Mystery surrounds a ‘giant man’ that was found in the Australian outback – and it can be seen from SPACE
- The giant Marree Man artwork etched into the SA outback remains a mystery
- Giant figure can only be fully seen from the air, which it first was 20 years ago
- No one knows who created it but some say Americans others a local artist
- Dick Smith is offering a $5000 reward to anyone who can solve the riddle
With his nether region stretching for more than 400 metres, there is no doubting the Marree Man’s manhood.
However, in proof that size does indeed matter, anyone who can explain how the 4.2km tall figure, also known as Stuart’s Giant, came to be sketched into the red dust of central Australia stands to pocket the hefty amount of $5,000.
That’s the sum put up by business entrepreneur Dick Smith in 2018 to find out who is behind the artwork that appears to show an Indigenous hunter throwing a boomerang or spear in remote South Australia, about 700km north of Adelaide.
No one knows how the 4.2km figure Marree Man was etched into the remote outback of central Australia or who did it
The artwork’s outline measures 28km in length with a furrow that is roughly 45 metres wide and 35cm deep into the desert.
It can even be seen from space, with NASA’s Landsat 8 releasing images of the figure in 2020.
From a ground level it is too large to be comprehended and was only identified as a single sketch by a man named Trec Smith, who was flying a small airplane overhead in 1998.
‘It was huge and sculpted really deeply,’ Mr Smith said in the short 2016 film ‘The Mystery of the Marree Man’.
‘It was really noticeable, so I thought at the time everyone must have known about up there – that is was so obvious.
‘When we got back into Marree, of course, that wasn’t the case. No one knew anything about it.’
Businessman Dick Smith describes the Marree Man as a ‘class whodunnit’ and offers $5000 to any one able to solve the mystery
A few days later, anonymous faxes were sent to Marree businesses and SA media outlets.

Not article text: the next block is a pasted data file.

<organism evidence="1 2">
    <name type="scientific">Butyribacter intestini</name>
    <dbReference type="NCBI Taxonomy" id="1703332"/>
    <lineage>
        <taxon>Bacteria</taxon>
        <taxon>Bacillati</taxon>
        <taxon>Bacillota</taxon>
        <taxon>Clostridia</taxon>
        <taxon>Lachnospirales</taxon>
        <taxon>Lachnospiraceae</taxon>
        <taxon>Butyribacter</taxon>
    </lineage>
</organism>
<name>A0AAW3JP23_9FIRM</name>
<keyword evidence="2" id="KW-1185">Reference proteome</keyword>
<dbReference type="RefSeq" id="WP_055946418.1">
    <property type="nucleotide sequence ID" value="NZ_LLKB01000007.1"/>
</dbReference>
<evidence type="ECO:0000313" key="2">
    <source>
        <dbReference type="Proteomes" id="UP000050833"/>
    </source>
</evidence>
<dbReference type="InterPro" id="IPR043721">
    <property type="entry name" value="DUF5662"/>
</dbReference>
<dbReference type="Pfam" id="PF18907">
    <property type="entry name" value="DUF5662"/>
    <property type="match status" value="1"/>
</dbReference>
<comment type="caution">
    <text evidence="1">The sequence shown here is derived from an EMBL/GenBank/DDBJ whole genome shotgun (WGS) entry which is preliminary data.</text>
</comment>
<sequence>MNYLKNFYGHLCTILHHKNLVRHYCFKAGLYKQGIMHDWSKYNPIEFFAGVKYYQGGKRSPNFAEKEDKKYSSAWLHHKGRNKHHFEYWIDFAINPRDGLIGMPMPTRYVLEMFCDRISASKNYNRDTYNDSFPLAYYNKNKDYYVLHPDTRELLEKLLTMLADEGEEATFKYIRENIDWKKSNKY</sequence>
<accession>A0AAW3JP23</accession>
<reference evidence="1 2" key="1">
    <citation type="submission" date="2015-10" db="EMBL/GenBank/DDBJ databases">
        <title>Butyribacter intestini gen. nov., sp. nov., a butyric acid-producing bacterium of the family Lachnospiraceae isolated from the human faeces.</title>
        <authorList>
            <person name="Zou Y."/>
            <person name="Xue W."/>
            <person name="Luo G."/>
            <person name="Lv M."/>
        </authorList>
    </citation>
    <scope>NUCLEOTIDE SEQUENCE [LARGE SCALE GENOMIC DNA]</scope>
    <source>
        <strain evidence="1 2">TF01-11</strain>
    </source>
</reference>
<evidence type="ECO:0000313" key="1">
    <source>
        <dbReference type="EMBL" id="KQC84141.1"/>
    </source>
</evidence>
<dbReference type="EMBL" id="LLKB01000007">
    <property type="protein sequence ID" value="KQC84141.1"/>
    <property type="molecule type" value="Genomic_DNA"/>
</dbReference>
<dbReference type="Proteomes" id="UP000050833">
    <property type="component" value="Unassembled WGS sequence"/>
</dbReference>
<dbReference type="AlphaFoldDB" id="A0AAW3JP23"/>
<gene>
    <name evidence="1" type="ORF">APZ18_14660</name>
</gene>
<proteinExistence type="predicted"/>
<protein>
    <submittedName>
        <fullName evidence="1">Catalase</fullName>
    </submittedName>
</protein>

‘On a plateau 36 miles north-west of Marree, there is a giant drawing of an Aboriginal more than two miles long,” the first fax said.
The faxes had American spelling and references, such as measuring the distance in miles.
A few days later, authorities discovered an American flag near the Marree Man and a note that mentioned infamous US cult the Branch Davidians.
A later fax promised there was a dedicatory plaque that been buried close to Marree Man’s nose.
Following the fax’s directions, authorities dug up the plaque along with an American flag and what seemed to be Olympic rings.
Deceased Alice Springs artist Bardius Goldberg is suspected to have been behind the creation of the Marree Man
Even more bizarrely, later faxes promised there were clue buried near giant figures etched into the English countryside and these clues were subsequently found.
Two local artists have been suspected of being behind the Marree Man.
Robin Cooke, who created Marree’s Mutonia Sculpture Park, denies it was him.
A more likely suspect might be deceased Alice Springs artist Bardius Goldberg, who reportedly made a deathbed confession the Marree Man was his handiwork.
There remain other mysteries about how the gigantic figure was made, at a time when GPS technology was in its infancy and how its creation, which would have needed heavy earth-moving equipment, was kept a secret.
The figure is certainly part of the scenery now, in a very literal way.
Locals approved it being retraced by earth movers in 2016 when the outlines were fading.
Still no one has stepped forward to claim Dick Smith’s bounty.
‘This is the classic whodunnit of all time,’ Mr Smith said in 2016.
‘Because for 18 years people around the world have been trying to find out who did Marree Man and nobody knows.’
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